“Who the f**k are you?”
With X-Men: Days of Future Past, director Bryan Singer returned to the film series he began in 2000 and was immediately greeted with a rather large problem. Untangle the mess of timeline issues that the later sequels, prequels and spin-offs had caused. A tough task. While the film juggled timelines and brought back the older ‘original’ characters, the film was set in its ways about continuing the story of the younger versions that were introduced in X-Men: First Class.
X-Men: Apocalypse continues this new reset timeline as we find the characters in the 1980’s, a decade since the Washington, D.C. incident exposed mutants to the world. Since then Charles Xavier has created a safe environment for his students at his special school and has just enrolled Scott Summers in order to help him control his newly discovered powers. Jean Grey is also a student there, and just like Scott, she is also struggling with her abilities. On the other side of things, there is the bad/good/bad/good Magneto hiding in Poland, trying to keep a low-profile to protect his family. Mystique, on the other hand, is out and about racking up those flyer miles by traveling around the globe looking to free enslaved mutants. One such mutant is Nightcrawler.
This time around Nightcrawler gets plenty of screen time, not just a cameo role as we saw in X2. He is the go to guy if you need to get in and out of somewhere. A friendly teleport station if you like. He also gets to rock a cool Thriller jacket too. No dancing though. Any moonwalking is strictly reserved for another character in the film. No joke.
When En Sabah Nur (Apocalypse) is brought back to life and freed he learns about this new world he has been born into and immediately hatches a plan to rule the world by destroying everything. A nice simple plan. The first part of that plan is to recruit his Four Horseman. Psylocke, Storm, Archangel and eventually Magneto (bad again then – sigh) are brought together and using their combined powers they disarm nations (Superman would be proud!) and begin the destruction of humanity. This leaves Mystique and Beast to rally the young recruits to battle this formidable enemy.
One aspect of the previous X-Men films is that there has never been a really good ‘big bad’ for the superheroes to fight. The villain piece usually falls upon Magneto and his disillusionment with people in general. Whether it was the McKellen or Fassbender version, Magneto was always an interesting villain (when he wasn’t trying to be good) and his relationship with Charles an interesting one. Yes Charles, we know he has good in him! With X-Men: Apocalypse we finally have a big name villain from the comic books show up. However, Apocalypse is not really the big bad we wanted as he spends most of the time standing around talking about his plans and killing a few random people here and there. You just don’t feel any menace from him. He just comes across as just another mutant, but he is meant to be THE mutant and it’s not really shown that way. The Four Horsemen are underused too, with them spending too much on the sideline and only shining towards the end of the 150 minute long film.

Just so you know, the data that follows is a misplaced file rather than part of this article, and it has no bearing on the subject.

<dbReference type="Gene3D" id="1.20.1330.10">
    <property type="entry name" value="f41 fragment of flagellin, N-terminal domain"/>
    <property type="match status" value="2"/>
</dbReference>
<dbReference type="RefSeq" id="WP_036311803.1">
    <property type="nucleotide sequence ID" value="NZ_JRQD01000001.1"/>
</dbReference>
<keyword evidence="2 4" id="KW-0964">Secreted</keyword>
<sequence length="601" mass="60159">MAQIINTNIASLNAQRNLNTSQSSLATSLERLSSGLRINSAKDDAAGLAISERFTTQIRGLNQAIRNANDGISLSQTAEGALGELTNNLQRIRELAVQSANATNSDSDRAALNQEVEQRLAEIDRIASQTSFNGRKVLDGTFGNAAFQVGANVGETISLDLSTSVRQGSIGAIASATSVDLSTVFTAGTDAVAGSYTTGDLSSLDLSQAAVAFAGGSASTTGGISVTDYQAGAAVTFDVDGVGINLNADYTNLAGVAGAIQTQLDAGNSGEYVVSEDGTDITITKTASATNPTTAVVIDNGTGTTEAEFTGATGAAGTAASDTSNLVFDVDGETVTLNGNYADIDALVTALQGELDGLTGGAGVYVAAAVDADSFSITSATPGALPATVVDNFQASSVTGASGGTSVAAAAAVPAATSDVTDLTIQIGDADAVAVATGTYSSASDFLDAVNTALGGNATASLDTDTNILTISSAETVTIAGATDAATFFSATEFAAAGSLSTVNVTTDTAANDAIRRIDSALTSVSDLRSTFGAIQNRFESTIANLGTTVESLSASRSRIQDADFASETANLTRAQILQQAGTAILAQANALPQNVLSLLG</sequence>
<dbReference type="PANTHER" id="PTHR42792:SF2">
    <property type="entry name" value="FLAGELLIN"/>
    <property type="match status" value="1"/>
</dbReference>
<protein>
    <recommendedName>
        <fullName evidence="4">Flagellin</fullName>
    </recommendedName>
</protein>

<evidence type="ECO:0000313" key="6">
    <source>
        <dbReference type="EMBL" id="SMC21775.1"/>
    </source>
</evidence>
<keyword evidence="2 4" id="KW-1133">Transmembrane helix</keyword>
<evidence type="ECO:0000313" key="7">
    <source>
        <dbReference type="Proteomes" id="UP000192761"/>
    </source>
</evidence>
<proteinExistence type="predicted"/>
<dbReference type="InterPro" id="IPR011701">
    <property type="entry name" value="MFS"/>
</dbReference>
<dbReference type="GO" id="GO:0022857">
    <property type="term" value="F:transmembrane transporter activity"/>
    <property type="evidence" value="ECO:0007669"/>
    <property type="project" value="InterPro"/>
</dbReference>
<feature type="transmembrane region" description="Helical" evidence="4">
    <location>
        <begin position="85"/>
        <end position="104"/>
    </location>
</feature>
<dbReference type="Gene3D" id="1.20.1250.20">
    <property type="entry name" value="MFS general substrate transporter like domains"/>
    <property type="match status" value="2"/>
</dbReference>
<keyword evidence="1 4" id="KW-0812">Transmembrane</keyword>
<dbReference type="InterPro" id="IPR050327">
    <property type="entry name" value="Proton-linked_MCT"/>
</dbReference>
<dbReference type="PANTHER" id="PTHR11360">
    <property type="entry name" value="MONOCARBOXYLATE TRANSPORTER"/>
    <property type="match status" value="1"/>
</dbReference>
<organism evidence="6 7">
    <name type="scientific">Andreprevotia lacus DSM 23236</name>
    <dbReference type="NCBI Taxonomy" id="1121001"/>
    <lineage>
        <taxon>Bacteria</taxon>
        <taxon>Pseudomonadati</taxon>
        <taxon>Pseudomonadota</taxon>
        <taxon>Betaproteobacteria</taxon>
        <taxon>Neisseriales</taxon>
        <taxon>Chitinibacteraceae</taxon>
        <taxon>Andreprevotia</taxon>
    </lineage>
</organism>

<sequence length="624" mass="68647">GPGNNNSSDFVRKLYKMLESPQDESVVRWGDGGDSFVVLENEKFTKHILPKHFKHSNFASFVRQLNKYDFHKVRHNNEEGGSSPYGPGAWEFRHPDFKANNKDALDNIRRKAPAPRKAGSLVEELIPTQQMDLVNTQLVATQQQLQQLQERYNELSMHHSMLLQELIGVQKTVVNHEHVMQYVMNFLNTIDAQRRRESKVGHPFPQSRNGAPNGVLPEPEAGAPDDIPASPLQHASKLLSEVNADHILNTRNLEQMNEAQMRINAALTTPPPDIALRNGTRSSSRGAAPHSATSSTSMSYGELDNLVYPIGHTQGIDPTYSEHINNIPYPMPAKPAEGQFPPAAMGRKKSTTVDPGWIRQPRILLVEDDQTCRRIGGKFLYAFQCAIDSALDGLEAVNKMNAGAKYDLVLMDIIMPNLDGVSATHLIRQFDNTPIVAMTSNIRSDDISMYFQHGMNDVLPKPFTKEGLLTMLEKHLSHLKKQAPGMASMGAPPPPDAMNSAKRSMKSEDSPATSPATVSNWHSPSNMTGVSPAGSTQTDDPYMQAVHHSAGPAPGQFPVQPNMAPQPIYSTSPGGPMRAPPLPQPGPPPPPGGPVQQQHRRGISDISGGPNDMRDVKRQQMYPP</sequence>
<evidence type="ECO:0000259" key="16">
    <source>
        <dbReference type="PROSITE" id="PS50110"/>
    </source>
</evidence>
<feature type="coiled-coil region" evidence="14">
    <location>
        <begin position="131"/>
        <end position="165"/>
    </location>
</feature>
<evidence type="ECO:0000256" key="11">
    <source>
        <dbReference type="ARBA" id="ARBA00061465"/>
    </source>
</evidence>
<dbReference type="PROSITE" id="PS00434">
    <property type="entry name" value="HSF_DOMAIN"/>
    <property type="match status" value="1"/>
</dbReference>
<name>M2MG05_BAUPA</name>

Major plus points go to the film for finally bringing us the classic X-Men teaming of Jean Grey, Nightcrawler, and Scott Summers. These three are later joined by Quicksilver, who steals the show. Again. To Eurythmics. It is a stunning scene that outdoes his introduction in the previous film and turns it up several notches. It really puts the Marvel version to shame. Amazing really. You know, Fox and all…
This X-Men film is also the most violent in the series so far, flesh is cut, bones are broken and blood is most definitely shed. While it is not Deadpool levels of violence, it sure is surprising for an X-Men film. Most of the bloodshed happens during a scene where we are introduced to a well known character that in this timeline has only just begun his path of being awesome.
The direction from Singer is streamlined to say the least. Nothing flabby on display here considering the lengthy run time. (Zack Synder, please take lessons) You never feel anything is dragging and everything is pretty much straight to the point. The effects work is good in general with only a couple of cheap looking shots that happen early on when Apocalypse melts a man into a wall. The script gets the job done but doesn’t really give Fassbender much to do apart from when he’s with his family early on. Some fare even worse such Olivia Munn. Looks pretty. Hardly says anything. Probably for the best though…
Overall, X-Men: Apocalypse is great but it comes up a little short. The action is there, the effects are great and the throwbacks to the previous films work well to mold a compelling story. What holds it back unfortunately is the villain of the piece. Maybe next time. Mr Sinister anyone? X-Men: Apocalypse isn’t the best of what the franchise can offer, but it’s way better than X-Men: Last Stand, the Wolverine films and Days of Future Past. Don’t let the strangely hostile reviews from the States and the UK put you off. This is a solid superhero film. Just be glad it wasn’t a Fantastic Four type dud.